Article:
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Abstract

The coronavirus disease 2019 (COVID-19) pandemic has had a profound impact on human health, economic well-being, and societal function. It is essential that we use this generational experience to better understand the processes that underpin the emergence of COVID-19 and other zoonotic diseases. Herein, I review the mechanisms that determine why and how viruses emerge in new hosts, as well as the barriers to this process. I show that traditional studies of virus emergence have an inherent anthropocentric bias, with disease in humans considered the inevitable outcome of virus emergence, when in reality viruses are integral components of a global ecosystem characterized by continual host jumping with humans also transmitting their viruses to other animals. I illustrate these points using coronaviruses, including severe acute respiratory syndrome coronavirus 2, as a case study. I also outline the potential steps that can be followed to help mitigate and prevent future pandemics, with combating climate change a central component.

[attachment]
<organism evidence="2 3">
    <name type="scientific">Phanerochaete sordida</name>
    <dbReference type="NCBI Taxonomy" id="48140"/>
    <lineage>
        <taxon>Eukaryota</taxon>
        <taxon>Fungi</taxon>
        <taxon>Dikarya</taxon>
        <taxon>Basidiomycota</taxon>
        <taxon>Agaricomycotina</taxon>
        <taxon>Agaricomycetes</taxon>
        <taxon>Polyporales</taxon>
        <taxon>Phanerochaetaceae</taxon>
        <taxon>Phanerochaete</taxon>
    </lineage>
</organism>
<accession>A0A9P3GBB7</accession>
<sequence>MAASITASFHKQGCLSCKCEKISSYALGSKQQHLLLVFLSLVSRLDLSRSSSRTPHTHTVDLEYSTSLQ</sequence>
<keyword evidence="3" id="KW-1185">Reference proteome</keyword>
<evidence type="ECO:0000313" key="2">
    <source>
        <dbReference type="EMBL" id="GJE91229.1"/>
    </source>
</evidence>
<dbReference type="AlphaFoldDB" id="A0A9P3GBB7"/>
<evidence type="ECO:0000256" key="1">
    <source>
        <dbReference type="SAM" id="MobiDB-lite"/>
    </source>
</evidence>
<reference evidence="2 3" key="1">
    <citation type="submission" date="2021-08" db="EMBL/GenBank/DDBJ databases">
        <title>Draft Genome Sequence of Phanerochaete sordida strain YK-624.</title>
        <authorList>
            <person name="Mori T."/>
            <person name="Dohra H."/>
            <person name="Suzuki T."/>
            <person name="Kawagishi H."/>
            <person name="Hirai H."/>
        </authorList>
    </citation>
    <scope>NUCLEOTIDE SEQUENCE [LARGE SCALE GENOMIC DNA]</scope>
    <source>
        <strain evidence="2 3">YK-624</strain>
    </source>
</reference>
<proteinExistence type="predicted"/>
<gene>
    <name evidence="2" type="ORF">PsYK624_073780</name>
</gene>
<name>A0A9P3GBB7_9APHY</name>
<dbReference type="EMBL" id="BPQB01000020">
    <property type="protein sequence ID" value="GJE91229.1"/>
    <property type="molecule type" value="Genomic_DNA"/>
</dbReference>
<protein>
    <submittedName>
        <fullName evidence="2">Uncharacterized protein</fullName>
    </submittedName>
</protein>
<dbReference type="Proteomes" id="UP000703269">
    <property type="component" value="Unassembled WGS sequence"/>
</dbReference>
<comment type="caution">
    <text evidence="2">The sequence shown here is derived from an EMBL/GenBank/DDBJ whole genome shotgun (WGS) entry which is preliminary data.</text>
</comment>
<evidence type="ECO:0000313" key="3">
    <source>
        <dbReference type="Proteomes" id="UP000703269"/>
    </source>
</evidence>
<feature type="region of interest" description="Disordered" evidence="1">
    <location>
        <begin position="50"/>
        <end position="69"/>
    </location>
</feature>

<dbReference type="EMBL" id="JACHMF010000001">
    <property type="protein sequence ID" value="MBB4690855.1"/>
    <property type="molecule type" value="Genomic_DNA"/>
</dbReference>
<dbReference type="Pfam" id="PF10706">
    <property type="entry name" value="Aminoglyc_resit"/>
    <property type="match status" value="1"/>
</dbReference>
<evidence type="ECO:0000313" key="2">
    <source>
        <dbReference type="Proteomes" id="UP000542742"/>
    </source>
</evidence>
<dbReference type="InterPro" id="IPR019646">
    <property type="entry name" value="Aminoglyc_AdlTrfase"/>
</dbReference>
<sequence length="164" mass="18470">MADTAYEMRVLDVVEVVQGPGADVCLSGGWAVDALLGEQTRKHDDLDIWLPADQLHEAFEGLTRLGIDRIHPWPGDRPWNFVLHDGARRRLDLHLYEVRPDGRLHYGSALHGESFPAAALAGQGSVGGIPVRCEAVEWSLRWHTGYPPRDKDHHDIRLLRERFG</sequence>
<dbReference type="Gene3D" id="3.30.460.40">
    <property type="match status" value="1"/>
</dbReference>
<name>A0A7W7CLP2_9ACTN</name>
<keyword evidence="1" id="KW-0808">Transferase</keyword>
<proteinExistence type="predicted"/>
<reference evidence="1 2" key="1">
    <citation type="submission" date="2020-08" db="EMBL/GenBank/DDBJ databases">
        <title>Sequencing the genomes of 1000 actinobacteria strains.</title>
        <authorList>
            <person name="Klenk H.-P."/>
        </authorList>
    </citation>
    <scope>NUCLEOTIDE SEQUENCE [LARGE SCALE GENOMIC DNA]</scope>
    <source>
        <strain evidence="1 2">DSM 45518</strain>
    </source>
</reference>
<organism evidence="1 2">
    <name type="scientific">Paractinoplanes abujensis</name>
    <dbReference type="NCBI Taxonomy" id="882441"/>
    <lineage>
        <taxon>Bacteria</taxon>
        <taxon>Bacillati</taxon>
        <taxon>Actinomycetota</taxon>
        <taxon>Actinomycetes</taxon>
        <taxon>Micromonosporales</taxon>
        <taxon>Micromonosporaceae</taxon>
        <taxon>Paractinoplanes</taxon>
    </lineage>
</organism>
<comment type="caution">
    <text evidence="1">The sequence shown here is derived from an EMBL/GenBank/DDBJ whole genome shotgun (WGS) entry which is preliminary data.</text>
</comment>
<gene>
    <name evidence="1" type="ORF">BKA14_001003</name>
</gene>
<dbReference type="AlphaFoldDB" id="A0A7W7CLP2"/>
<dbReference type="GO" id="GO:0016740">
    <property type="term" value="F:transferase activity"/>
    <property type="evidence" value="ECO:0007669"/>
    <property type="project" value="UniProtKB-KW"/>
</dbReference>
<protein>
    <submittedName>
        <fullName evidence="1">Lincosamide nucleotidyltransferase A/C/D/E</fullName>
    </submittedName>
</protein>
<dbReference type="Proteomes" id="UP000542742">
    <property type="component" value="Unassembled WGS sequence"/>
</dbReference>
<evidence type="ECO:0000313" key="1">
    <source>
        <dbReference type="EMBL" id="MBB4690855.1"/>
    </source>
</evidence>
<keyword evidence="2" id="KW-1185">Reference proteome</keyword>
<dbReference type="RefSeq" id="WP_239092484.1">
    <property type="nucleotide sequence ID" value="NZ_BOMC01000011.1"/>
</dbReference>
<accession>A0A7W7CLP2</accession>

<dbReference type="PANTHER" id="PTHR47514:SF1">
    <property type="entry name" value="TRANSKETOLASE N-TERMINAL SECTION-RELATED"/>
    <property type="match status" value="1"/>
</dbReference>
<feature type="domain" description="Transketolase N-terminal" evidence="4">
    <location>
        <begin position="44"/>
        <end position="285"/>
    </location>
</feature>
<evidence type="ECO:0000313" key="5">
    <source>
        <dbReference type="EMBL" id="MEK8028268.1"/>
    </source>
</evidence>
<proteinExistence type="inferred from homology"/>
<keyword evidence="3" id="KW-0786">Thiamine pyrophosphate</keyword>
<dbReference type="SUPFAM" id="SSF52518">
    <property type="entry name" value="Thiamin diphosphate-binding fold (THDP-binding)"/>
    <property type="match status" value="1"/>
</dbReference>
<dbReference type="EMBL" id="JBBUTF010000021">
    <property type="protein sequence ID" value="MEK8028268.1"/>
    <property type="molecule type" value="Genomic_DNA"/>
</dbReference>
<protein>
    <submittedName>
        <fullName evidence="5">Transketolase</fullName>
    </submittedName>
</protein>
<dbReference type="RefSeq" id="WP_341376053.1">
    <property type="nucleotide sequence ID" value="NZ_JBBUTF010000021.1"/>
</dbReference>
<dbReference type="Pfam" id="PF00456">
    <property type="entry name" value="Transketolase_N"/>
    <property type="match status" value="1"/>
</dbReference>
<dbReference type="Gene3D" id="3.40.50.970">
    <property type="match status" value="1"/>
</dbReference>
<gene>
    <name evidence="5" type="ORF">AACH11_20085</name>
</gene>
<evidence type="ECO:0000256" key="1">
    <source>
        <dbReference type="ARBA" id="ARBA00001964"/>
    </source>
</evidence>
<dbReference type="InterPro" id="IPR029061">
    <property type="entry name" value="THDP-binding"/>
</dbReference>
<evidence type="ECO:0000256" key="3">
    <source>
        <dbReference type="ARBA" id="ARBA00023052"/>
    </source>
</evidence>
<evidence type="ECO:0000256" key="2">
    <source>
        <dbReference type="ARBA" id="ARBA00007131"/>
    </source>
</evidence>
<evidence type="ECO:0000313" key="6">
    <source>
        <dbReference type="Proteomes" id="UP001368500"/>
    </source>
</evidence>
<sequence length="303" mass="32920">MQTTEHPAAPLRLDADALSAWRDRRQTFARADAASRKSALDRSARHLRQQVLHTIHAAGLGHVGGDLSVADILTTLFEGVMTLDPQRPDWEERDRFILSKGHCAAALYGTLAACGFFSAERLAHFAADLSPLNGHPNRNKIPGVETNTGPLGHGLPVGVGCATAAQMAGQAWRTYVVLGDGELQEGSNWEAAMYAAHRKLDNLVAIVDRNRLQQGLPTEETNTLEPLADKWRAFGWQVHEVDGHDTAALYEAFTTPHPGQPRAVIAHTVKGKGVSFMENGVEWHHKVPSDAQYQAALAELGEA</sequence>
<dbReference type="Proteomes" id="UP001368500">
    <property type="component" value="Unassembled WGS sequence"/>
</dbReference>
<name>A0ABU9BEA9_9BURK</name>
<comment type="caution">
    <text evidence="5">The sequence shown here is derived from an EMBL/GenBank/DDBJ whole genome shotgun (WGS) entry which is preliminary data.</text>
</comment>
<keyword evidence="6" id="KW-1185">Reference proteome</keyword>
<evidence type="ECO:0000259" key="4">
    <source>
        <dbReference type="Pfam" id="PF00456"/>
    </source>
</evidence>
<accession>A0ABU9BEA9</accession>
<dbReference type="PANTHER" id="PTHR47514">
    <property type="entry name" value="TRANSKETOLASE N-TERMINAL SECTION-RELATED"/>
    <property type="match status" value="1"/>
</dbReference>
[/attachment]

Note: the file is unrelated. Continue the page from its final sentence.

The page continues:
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2022-09-29
2024-06-18
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